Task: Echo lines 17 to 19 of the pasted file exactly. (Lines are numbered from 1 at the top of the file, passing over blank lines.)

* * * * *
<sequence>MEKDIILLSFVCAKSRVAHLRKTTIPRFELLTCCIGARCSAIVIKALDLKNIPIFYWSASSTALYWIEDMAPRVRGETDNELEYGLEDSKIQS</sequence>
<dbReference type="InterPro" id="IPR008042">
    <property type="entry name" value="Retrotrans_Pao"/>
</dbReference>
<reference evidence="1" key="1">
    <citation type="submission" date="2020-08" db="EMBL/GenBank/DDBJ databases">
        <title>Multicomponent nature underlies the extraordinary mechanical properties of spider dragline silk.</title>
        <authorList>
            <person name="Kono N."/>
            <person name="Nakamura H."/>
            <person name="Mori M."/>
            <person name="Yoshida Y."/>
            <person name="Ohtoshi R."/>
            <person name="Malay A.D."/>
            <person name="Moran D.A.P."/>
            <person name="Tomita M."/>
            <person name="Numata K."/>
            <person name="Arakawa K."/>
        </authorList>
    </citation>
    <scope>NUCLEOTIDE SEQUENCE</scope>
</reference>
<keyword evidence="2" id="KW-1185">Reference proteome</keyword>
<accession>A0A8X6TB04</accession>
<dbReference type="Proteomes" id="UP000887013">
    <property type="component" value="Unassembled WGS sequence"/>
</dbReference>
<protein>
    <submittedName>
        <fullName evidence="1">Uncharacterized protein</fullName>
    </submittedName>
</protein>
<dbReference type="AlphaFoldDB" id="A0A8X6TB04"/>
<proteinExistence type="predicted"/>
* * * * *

            <person name="Numata K."/>
            <person name="Arakawa K."/>
        </authorList>